Universities may have to "consider their involvement" in the provision of initial teacher training (ITT) following cuts to places at secondary-school level and a new focus on school-led training, the Training and Development Agency for Schools has said.
An analysis by Times Higher Education shows that the sector has lost 13.5 per cent of its places for ITT provision, across primary and secondary levels, since the coalition government came to power in May 2010.
Excluding the new School Direct scheme (which allows schools to select for vacancies trainees who would be trained in partnership with an ITT provider) and those on a Graduate Teacher Programme, 35.4 per cent of secondary training places in higher education have been lost between the academic years 2010-11 and 2012-13.
Les Ebdon, vice-chancellor of the University of Bedfordshire, said: "The big issue is that the cuts we have received will make a number of [teacher training] subjects no longer viable because we've been cut to below 10 [places], which even the TDA says is the number of viability. We're looking at whether we can swap numbers with other providers so that we can establish viable cohorts in key subject areas, but it's not a transparent process."
James Noble-Rogers, chief executive of the Universities' Council for the Education of Teachers (Ucet), said that the small cohorts of secondary-school allocations were a cause for concern.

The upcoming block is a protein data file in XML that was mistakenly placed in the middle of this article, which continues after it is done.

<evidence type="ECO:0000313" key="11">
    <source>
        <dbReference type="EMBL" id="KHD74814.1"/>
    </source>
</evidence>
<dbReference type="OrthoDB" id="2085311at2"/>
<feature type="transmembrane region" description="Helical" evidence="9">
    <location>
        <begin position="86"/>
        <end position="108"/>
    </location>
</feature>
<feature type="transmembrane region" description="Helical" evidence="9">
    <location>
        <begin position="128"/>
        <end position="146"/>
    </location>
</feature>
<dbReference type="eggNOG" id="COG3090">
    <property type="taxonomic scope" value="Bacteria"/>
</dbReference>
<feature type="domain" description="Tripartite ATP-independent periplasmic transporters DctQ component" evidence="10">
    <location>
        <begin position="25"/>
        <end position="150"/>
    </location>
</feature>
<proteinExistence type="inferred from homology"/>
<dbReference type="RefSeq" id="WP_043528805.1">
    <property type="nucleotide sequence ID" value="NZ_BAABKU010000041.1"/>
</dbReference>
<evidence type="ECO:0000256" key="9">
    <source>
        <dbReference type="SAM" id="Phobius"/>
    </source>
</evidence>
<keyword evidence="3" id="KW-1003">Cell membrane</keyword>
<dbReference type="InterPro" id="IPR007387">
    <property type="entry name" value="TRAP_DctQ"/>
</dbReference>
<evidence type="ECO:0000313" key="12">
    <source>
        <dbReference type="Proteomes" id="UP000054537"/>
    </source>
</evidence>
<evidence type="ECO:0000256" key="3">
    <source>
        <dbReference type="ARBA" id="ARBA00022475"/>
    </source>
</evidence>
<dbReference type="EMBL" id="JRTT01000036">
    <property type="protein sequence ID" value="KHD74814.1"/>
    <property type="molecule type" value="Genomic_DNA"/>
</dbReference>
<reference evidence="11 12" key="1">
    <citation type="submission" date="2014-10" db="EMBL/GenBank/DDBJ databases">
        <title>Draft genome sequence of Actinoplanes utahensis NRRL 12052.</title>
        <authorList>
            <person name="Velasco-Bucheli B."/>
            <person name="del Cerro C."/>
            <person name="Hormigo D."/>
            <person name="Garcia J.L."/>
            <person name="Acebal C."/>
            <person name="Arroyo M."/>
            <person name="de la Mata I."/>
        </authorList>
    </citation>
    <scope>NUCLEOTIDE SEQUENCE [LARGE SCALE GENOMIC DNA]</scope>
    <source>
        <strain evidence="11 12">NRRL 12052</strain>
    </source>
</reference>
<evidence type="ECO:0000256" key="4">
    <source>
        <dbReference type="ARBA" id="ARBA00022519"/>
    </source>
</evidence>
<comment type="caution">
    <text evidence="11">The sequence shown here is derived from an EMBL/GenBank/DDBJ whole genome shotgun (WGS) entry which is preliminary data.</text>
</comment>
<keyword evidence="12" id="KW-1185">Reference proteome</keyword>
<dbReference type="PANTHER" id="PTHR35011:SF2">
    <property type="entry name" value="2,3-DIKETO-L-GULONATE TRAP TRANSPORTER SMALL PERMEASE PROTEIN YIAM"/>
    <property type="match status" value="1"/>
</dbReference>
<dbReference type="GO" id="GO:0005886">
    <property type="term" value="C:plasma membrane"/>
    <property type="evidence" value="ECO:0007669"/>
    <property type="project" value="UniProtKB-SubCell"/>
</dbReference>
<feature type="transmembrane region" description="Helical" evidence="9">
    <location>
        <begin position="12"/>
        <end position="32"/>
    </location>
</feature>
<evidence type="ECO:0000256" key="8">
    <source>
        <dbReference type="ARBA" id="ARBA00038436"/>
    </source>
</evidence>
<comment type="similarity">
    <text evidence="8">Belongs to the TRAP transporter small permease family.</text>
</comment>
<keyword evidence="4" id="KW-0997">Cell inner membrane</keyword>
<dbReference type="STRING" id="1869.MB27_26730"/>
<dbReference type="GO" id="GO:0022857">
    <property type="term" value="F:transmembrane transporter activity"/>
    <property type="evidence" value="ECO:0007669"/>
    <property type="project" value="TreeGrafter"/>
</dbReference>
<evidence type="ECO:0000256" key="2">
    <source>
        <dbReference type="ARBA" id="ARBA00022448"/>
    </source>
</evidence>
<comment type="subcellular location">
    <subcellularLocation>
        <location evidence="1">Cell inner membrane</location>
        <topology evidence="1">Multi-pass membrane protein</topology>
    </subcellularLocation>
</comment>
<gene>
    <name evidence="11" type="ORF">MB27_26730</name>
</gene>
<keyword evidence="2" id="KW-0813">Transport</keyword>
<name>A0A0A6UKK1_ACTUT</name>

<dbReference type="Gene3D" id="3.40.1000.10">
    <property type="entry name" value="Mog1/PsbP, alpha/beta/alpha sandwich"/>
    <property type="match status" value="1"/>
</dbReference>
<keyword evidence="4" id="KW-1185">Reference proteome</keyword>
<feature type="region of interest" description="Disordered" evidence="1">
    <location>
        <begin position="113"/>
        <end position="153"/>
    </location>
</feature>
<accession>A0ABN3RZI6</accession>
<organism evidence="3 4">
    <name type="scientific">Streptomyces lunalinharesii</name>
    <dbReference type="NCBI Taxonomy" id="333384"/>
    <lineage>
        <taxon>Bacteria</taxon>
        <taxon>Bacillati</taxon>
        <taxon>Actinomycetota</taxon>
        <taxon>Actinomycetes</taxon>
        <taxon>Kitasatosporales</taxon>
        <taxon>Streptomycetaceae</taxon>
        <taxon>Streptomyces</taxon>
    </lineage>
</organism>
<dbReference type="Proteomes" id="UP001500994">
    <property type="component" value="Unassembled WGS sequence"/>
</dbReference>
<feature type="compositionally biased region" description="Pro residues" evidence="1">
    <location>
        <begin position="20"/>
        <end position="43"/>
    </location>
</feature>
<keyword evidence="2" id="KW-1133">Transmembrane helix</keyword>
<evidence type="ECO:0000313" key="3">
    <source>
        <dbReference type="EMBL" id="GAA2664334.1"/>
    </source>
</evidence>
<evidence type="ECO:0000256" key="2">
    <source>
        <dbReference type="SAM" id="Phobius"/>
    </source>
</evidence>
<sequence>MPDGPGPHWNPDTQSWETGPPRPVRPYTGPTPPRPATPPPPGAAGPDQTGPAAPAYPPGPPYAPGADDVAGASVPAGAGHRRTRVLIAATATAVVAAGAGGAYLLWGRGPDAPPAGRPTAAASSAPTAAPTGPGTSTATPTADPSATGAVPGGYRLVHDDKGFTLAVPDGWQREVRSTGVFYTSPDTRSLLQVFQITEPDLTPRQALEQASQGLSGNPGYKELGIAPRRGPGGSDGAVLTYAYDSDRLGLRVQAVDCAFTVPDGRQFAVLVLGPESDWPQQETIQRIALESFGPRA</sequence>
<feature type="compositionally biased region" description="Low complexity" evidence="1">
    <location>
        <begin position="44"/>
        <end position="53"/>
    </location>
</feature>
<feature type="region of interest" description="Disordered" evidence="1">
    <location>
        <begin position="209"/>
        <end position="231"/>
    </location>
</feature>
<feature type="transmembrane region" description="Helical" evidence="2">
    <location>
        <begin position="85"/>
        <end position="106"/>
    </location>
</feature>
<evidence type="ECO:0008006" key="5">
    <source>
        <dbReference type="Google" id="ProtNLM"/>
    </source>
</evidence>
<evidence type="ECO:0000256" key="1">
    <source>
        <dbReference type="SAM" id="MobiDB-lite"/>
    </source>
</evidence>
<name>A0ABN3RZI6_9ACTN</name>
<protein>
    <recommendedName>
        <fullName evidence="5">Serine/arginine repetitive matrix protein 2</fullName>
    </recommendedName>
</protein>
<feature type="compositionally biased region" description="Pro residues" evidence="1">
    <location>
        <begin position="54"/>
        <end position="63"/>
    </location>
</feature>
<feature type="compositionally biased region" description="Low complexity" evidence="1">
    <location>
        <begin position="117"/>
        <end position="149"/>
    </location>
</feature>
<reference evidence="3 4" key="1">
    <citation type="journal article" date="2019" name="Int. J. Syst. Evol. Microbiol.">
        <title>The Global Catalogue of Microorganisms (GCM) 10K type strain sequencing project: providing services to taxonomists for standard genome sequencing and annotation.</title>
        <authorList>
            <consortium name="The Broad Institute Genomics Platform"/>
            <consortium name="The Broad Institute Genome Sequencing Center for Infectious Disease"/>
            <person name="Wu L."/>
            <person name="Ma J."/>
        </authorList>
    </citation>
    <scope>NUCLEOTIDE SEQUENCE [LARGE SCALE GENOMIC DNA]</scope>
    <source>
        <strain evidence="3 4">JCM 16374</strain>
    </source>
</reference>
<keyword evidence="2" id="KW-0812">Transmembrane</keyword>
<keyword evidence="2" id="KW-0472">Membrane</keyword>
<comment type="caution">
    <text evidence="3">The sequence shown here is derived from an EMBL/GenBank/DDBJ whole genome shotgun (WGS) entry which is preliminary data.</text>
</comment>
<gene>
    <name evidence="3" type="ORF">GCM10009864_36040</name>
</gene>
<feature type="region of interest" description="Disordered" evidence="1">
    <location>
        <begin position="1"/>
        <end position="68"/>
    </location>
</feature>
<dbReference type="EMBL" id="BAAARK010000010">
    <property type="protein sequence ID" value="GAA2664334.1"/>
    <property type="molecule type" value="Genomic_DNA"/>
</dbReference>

Ucet is worried about "high-quality university infrastructure being lost for ever" if departments are forced to close, he added.
Ucet will help to arrange the sharing of places for the next academic year so that places will be protected, Mr Noble-Rogers said.
In the TDA's allocations letter to ITT providers, Tom Glover, director of funding and market management, writes: "The reduction in secondary places and the [Department for Education's] strategy to increase school-led provision may result in some providers having to consider their involvement in initial teacher training. In particular there are a number of cohorts that have been identified as potentially unviable due to their small size."
The University of Southampton, which has lost more than a third of its places over the past two years, is one institution that has specifically asked for its places to be cut in order to focus on "flexible partnerships" with schools.
A Department for Education spokesman said that universities played a "vital role" in teacher training and insisted that the sector would continue to do so.
"Pupil numbers are falling sharply in secondary schools, so it's common sense that the number of new teachers required also declines - the taxpayer would rightly ask questions if we continued to train people who had no jobs to go to," he said.
However, Professor Ebdon disagreed with that assessment. "People may ask where the Secretary of State [Michael Gove] has been for the past 10 years if he thinks there is an oversupply of secondary-school teachers," he said. "That's certainly not what I hear from head teachers."